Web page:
The New Student's Reference Work/Byron, George Noel Gordon, Lord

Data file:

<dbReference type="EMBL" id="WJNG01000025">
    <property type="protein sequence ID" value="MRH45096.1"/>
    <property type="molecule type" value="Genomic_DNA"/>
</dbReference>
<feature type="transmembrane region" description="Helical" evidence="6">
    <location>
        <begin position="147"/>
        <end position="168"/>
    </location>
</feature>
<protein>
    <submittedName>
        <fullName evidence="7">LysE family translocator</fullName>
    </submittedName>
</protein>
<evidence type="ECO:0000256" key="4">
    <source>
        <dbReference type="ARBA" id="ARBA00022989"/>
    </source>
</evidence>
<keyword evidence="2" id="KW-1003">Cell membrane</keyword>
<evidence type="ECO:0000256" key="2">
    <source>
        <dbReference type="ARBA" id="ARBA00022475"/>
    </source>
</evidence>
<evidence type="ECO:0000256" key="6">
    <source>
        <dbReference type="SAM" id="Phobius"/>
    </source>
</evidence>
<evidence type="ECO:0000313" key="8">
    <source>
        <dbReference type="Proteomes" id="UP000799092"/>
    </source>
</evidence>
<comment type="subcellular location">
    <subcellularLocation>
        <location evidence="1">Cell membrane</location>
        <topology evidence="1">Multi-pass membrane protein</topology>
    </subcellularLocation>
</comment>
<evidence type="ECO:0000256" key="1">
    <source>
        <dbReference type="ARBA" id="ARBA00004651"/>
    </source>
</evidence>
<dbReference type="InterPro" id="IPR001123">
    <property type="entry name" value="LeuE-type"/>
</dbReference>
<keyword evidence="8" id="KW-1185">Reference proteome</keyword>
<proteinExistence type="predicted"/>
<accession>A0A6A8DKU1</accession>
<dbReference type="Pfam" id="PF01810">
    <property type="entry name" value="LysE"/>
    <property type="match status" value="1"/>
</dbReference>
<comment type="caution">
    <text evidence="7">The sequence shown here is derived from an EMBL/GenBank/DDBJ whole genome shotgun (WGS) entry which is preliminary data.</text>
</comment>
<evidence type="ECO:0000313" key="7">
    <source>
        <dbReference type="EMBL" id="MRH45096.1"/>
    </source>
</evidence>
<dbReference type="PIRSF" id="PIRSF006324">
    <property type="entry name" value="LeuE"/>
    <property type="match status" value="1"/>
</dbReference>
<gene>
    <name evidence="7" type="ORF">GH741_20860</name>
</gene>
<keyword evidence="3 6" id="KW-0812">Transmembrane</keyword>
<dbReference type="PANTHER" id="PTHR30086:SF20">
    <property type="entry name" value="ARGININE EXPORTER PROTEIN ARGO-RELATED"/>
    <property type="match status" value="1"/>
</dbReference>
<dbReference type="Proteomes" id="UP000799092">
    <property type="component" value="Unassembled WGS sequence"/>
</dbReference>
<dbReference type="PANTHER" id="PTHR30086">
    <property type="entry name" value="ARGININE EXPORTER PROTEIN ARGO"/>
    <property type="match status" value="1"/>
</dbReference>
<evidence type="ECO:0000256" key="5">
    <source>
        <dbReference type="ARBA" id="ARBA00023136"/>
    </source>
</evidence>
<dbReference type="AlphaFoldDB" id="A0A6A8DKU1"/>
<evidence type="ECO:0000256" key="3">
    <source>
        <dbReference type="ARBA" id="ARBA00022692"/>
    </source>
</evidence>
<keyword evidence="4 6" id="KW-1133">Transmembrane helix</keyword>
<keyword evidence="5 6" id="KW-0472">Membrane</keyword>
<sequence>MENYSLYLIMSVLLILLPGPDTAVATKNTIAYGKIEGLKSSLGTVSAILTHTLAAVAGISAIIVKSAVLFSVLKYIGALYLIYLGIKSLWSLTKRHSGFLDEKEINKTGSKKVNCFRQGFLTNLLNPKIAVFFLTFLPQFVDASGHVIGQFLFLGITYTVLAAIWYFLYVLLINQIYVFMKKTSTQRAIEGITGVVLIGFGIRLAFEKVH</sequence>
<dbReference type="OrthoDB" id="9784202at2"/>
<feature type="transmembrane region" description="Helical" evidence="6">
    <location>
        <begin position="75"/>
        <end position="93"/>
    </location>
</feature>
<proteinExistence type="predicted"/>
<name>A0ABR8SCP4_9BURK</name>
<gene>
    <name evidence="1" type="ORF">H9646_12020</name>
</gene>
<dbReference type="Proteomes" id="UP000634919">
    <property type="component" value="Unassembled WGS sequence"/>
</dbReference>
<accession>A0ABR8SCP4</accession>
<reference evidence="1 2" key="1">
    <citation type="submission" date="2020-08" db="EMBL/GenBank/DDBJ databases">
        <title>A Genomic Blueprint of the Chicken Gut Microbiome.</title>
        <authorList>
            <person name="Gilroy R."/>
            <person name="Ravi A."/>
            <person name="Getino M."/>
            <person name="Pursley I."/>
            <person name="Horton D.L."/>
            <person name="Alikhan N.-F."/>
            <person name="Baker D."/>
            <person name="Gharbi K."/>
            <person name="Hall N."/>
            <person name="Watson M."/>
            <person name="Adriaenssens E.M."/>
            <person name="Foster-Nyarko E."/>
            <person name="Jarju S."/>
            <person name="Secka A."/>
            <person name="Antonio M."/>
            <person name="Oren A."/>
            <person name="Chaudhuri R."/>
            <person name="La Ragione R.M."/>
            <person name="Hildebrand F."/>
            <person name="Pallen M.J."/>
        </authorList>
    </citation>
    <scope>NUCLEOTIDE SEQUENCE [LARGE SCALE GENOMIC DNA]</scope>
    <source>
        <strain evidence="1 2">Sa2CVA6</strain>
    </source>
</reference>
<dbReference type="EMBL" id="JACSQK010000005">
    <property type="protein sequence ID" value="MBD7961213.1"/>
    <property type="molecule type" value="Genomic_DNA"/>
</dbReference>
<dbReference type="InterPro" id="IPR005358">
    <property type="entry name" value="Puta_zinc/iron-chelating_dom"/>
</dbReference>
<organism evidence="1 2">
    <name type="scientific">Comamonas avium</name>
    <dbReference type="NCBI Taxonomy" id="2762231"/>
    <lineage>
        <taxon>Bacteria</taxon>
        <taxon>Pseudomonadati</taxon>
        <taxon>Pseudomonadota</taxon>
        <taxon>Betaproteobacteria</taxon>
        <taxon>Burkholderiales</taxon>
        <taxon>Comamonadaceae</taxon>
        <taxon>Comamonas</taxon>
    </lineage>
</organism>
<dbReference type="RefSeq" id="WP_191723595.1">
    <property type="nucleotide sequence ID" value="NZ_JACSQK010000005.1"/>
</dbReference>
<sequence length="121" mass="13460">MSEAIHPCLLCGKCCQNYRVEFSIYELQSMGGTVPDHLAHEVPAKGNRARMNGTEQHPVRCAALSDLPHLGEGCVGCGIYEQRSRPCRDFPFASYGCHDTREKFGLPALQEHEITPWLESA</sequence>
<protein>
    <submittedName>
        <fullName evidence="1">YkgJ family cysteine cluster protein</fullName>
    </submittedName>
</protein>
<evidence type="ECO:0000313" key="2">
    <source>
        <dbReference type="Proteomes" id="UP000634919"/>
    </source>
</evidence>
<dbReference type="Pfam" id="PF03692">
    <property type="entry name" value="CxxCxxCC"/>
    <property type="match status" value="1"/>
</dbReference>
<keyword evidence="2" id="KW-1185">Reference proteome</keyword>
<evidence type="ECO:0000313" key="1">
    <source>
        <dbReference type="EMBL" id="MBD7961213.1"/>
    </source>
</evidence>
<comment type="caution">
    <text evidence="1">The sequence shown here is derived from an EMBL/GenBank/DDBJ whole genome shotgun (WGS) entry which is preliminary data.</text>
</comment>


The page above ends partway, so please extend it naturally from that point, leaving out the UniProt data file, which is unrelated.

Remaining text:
Byron, George Noel Gordon, Lord, a great English poet, was born at London in 1788. His father died when he was three years old, and he was brought up by his mother, a woman of weak mind. He attended Cambridge University in 1805. Two years after, he published his first volume of poems, which at once brought him into notice. In 1808 a criticism of his poems appeared in the Edinburgh Review. He replied to it in a satire called English Bards and Scotch Reviewers, which at once showed his power as a writer. During this time he was living at Cambridge and in London, and spending his time immorally and in frivolous high-class society. Becoming tired of this mode of living, and thinking that his genius was not appreciated, he left England and traveled in Spain and Greece. During his travels he wrote the first part of his greatest work, Childe Harold’s Pilgrimage. While in Greece he performed the famous feat of swimming across the Hellespont, in imitation of the Greek story of Hero and Leander. On his return to England he was received with great favor. His Giaour, Corsair and Lara were written soon after. He married, but was afterward separated from his wife, and, owing to public disfavor, he left England never to return. He stayed in Geneva for a time, where he wrote his Prisoner of Chillon. Later on he lived in Venice, where he finished Childe Harold, and began Don Juan, one of his notable works. In 1822 he sent money to the Greeks, who were fighting for independence from the Turks; and soon after went to Missolonghi to join the Greek forces, but died there of a fever, in 1824. He is now considered one of the greatest of English poets. His power of description has rarely been equaled. See Life of Byron by Thomas Moore.